Eminem views himself as the voice of the young American underprivileged “trailer trash” community. He has made several statements telling his fans not to take his lyrics seriously. He defends “Role model” by explaining the lyrics are meant to be ironic and comic. In 2001 he released “Stan” which is a song about a deluded fan who takes his idols lyrics too seriously, and ends up killing his pregnant girlfriend along with himself. This song suggests that Eminem has a social awareness and wants to make his fans aware that his lyrics should not be taken seriously.
In 2002 he released his third album with most of the songs tackling issues raised by those concerned with his controversial lyrics. The first single to be released, “Without me”, was Eminem’s attempt at a comeback song. He discusses the problems he’s had with regard to censorship, “So the FCC won’t let me be or let me be me so let me see, they tried to shut me down on MTV… ” The FCC is the Federal Communications Commission, which is responsible for regulating media for the United States.
The have prevented almost all of Eminem’s video’s from being played on television before 9pm, and in some cases have forced Eminem to produce a new, more suitable video. The songs that get played on the radio are edited which Eminem also make reference to. He also makes a very intelligent comparison between himself and Elvis; he states that he “is not the first king of controversy”. Which is true as in the 1950’s authorities where appalled at the way in which Elvis Presley danced; “television appearances where filmed from the waste up so that his pelvic thrusts could not be seen”9.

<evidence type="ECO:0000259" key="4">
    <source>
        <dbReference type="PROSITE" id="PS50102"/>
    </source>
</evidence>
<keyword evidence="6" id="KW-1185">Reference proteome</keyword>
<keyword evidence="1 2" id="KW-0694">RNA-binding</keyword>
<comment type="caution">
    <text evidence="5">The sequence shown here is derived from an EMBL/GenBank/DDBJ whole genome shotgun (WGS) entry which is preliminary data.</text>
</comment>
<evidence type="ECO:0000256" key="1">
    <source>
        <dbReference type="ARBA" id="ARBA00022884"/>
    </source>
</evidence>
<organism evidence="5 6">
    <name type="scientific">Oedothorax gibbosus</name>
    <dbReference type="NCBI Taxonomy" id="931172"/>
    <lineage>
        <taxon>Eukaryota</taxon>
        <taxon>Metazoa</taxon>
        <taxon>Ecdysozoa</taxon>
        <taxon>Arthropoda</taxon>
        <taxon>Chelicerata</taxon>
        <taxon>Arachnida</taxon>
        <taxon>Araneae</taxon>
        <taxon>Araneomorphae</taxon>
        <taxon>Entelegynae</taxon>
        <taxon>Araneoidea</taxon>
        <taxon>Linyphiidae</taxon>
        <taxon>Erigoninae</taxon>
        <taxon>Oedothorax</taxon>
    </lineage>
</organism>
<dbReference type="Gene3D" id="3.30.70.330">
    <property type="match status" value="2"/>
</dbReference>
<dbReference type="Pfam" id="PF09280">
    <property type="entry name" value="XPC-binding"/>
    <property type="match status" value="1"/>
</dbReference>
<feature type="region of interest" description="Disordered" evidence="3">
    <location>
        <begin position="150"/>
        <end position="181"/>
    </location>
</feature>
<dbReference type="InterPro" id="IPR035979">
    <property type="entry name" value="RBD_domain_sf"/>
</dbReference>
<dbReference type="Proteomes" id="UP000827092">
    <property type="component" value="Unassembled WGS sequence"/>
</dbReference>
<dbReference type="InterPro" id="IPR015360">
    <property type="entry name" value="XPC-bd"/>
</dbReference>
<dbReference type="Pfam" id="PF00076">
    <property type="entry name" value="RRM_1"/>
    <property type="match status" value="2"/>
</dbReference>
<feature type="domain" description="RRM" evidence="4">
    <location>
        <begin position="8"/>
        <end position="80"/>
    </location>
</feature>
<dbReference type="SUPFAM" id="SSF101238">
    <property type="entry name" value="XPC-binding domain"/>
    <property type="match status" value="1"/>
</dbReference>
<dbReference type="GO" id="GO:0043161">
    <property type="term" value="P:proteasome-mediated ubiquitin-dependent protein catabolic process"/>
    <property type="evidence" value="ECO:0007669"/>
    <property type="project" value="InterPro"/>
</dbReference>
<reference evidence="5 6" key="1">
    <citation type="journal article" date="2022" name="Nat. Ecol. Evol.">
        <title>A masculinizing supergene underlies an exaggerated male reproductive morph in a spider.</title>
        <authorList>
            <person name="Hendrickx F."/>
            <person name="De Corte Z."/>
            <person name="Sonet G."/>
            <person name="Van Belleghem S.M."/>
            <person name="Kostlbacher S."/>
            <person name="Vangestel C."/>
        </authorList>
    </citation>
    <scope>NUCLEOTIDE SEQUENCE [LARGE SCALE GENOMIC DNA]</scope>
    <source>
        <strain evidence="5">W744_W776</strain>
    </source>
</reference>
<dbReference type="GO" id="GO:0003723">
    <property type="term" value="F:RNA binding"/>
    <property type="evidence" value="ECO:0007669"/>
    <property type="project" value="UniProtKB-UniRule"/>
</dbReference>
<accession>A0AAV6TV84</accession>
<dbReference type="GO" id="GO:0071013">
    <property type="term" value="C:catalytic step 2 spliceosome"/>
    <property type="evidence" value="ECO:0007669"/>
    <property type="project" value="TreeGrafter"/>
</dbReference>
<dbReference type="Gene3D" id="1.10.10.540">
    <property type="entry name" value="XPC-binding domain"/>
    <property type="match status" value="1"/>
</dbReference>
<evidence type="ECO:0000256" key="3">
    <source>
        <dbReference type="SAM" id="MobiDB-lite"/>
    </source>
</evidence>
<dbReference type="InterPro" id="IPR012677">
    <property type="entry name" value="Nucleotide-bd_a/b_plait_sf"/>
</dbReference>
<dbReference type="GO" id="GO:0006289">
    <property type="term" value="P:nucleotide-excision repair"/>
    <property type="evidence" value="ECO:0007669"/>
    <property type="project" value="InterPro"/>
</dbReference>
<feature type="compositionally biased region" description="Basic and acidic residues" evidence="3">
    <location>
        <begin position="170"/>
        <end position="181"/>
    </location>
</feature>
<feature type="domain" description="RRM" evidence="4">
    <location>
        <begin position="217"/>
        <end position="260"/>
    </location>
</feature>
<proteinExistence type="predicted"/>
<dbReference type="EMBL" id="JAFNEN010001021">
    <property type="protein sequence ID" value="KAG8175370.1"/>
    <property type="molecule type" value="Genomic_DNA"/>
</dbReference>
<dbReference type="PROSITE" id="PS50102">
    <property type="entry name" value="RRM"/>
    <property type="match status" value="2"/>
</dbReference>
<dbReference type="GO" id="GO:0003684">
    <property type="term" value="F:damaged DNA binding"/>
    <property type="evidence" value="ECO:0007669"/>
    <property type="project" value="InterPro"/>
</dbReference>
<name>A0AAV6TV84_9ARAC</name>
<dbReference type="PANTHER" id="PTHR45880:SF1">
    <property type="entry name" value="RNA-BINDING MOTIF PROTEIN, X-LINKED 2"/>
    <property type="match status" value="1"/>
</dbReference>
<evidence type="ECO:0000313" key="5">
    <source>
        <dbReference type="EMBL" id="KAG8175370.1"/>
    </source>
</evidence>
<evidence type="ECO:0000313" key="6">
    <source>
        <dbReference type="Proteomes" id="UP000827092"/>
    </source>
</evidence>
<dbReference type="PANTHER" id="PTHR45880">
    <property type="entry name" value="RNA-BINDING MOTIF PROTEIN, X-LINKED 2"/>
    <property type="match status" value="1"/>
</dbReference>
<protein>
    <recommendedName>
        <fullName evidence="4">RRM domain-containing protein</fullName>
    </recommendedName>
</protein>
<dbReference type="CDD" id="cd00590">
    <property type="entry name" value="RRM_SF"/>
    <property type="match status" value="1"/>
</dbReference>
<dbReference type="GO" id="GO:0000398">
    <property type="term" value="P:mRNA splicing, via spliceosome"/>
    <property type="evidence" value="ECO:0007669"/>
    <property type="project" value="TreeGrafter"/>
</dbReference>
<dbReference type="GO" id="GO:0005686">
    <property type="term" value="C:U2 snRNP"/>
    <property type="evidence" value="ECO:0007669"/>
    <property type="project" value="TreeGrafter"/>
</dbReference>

They saw Elvis’s actions as moral offensive, yet the young and impressionable could not get enough of him and even today, 50 years later there are still fans in there thousands. Eminem does not think he’s going to go down in history like Elvis, but he does believes that he makes more of a contribution to young adults lives than he does cause any harm, and gives the young what they want in a role model. Eminem’s latest song to be released, “Sing for the moment”, is his way of fighting back at the constant abuse he faces and rationalizing his actions.
The lyrics explain that they are there to help anyone who has ever been through hard times and contemplated suicide. He gives hope and help to those with a dream by pointing out he was once nobody and practically over night his dream to be a rap star came true. He discusses the police and media and how they criticise him, he tells them not to take his music literally. He recognises that being caught with a gun affects his record sales and calls his fans who copy his actions ignorant.